Diamonds have not always been the king of gems. Until the 19th century, that honor belonged to ruby, the red member of the vast corundum family. No other gem was worth as much.
Want proof? Florentine goldsmith Benvenuto Cellini (1500-1571) wrote that rubies sold for eight times the price of diamonds - a ratio that held for centuries. And world traveler and trade Marco Polo wrote that when he visited Sri Lanka in 1290 he saw a 9-inch ruby "as thick as a man’s arm" for which an entire city had been offered in trade.
Keep in mind that at this time in history, diamond and ruby were equally rare. Today diamond is far more plentiful, yet it is more valuable.
Nevertheless, ruby still commands top dollar, especially gems certified to be of Burmese origin by a reputable lab such as the American Gem Trade Association’s lab in New York City. Since around 1200 A.D., the Mogok Stone Tract in upper Burma (now Myanmar) has provided the world’s finest and most expensive rubies. Indeed, England invaded and annexed upper Burma in 1885 to stop a French company from mining there. Now you can see why the Mogok mystique is so powerful and proven origin from that region entitles a ruby to a hefty premium.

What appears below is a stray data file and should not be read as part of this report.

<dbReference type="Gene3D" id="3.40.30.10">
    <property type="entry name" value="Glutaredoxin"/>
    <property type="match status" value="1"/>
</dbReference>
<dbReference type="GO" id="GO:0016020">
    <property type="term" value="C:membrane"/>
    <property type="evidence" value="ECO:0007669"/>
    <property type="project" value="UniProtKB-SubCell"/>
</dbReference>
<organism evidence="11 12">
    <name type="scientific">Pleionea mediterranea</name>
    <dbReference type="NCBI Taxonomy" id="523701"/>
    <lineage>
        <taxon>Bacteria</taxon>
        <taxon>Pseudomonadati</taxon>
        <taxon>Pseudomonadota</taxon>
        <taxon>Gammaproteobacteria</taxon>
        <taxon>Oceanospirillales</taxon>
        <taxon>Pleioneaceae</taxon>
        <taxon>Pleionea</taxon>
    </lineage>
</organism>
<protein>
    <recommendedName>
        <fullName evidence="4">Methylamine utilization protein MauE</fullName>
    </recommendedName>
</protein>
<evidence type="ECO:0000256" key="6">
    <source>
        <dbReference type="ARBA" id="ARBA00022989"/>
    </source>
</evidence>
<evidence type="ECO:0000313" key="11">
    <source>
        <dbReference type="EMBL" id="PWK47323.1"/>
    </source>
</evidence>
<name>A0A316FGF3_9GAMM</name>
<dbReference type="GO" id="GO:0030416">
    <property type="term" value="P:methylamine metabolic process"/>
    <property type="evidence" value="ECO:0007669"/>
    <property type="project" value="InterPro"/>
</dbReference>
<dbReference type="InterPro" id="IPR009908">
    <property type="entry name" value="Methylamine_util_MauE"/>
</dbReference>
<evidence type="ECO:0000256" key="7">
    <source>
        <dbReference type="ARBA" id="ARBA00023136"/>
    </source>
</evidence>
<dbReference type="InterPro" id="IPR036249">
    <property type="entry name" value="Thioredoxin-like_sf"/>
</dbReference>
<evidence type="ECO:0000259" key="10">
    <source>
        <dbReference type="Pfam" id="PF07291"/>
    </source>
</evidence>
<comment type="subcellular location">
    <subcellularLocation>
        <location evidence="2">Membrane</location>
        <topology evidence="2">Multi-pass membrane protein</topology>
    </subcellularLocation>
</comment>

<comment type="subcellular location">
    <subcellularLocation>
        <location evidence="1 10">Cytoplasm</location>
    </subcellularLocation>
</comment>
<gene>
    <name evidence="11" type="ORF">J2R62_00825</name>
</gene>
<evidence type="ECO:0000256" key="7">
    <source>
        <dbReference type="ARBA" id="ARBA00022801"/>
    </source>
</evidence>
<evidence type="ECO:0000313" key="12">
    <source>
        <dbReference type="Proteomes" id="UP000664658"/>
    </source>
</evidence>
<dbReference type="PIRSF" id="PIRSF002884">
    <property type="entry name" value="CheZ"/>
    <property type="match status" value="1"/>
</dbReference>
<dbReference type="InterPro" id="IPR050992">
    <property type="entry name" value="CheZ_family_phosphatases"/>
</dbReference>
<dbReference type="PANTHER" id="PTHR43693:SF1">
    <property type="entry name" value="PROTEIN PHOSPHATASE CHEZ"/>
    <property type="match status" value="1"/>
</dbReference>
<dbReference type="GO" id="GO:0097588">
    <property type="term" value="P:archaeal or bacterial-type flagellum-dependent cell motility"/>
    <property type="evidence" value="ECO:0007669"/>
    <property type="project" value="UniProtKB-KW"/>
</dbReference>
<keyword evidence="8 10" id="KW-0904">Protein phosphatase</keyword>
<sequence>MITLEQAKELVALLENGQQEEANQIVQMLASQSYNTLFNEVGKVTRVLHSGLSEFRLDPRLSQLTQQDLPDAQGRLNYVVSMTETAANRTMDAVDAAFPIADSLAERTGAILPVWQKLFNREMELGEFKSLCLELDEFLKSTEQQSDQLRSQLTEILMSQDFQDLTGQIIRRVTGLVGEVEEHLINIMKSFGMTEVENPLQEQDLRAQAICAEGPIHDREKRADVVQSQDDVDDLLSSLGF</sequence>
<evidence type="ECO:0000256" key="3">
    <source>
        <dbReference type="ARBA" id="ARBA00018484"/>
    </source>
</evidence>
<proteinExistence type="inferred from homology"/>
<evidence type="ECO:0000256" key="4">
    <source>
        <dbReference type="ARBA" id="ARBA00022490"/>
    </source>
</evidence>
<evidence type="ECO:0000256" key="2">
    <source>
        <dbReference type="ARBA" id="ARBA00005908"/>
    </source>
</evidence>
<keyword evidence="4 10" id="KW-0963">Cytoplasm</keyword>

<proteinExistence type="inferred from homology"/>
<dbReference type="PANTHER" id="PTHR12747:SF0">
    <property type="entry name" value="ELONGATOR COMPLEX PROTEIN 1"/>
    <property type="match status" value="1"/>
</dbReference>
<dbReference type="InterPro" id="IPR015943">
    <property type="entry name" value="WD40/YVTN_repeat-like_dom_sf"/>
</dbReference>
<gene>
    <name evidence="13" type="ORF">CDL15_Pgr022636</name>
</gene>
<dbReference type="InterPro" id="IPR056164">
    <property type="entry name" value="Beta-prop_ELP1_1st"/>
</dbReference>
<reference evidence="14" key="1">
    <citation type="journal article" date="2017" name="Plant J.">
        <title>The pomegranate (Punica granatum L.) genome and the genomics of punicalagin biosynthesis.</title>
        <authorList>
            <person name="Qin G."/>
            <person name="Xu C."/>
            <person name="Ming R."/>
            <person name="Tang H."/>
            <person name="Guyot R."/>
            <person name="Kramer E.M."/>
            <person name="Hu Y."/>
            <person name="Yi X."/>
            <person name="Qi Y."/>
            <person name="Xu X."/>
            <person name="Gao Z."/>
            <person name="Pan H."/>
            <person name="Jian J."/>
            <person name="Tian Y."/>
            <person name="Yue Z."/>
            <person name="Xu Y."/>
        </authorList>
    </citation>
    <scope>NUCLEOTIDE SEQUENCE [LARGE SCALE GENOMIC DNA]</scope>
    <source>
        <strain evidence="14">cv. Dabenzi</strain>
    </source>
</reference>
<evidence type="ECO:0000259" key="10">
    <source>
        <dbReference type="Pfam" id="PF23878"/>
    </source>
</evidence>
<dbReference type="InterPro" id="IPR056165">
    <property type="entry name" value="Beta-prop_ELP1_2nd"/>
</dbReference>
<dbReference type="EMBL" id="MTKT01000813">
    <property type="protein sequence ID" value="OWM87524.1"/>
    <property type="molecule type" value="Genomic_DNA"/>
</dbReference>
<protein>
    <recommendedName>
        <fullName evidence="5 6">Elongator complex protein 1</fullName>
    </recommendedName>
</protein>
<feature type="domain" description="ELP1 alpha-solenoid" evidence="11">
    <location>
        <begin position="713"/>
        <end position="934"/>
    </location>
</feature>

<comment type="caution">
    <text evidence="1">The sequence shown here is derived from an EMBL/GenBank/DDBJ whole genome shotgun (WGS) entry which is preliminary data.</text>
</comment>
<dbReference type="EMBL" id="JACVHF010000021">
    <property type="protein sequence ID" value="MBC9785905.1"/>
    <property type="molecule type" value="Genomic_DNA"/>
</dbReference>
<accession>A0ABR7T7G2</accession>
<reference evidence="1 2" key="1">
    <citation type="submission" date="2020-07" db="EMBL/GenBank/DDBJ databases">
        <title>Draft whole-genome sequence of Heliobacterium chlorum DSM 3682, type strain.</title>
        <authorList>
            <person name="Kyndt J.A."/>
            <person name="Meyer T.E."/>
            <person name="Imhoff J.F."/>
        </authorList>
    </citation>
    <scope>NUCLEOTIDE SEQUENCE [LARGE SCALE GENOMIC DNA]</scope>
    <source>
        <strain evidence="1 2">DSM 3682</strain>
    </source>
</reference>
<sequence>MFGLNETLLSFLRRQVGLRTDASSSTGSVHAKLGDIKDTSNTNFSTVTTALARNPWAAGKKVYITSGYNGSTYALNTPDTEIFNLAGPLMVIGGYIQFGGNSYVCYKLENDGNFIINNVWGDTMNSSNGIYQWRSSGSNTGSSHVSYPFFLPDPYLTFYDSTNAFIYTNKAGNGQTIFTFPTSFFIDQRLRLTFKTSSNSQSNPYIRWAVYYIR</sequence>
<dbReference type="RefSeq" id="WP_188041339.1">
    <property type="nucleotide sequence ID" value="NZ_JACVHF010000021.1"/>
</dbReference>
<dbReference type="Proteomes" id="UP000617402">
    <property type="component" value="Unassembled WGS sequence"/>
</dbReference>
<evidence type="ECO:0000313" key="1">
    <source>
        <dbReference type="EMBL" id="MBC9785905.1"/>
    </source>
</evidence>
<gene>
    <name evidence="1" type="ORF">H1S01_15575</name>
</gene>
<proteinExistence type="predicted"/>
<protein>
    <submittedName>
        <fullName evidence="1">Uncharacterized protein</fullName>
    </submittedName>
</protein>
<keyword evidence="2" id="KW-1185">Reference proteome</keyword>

But don't go overboard on origin. Burmese origin only means something if a gem is beautiful. Should it lack the Marlboro-box red for which this ruby is famous or be heavily included or an eyesore in terms of cut, who cares where it came from?
Further, just because a ruby is from Burma doesn’t mean it’s from Mogok. Mong Hsu (pronounced shoo) is a very large ruby-producing area whose stones are rarely as beautiful as Mogok’s. To make them attractive, these fissure-ridden stones are heated and filled with a glass-like substance to hide these imperfections and boost transparency. So if you buy a ruby, insist on a report from a recognized lab. If fracture-filled, the report will tell you and you can decide accordingly if the stone is worth purchasing.
For those of you to whom color rather than origin matters most, you’ll be glad to know that Madagascar is producing beautiful, reasonably priced material. Here, too, you’ll want a lab report to assure you that the stone is natural (there are several superb synthetics on the market today). If, as is usually the case, the stone has been heated to improve color, make sure the report says the stone is free of chemical additives. If it says there are such substances in the stone, that’s short-hand for "buyer beware."
Ruby is July's birthstone.
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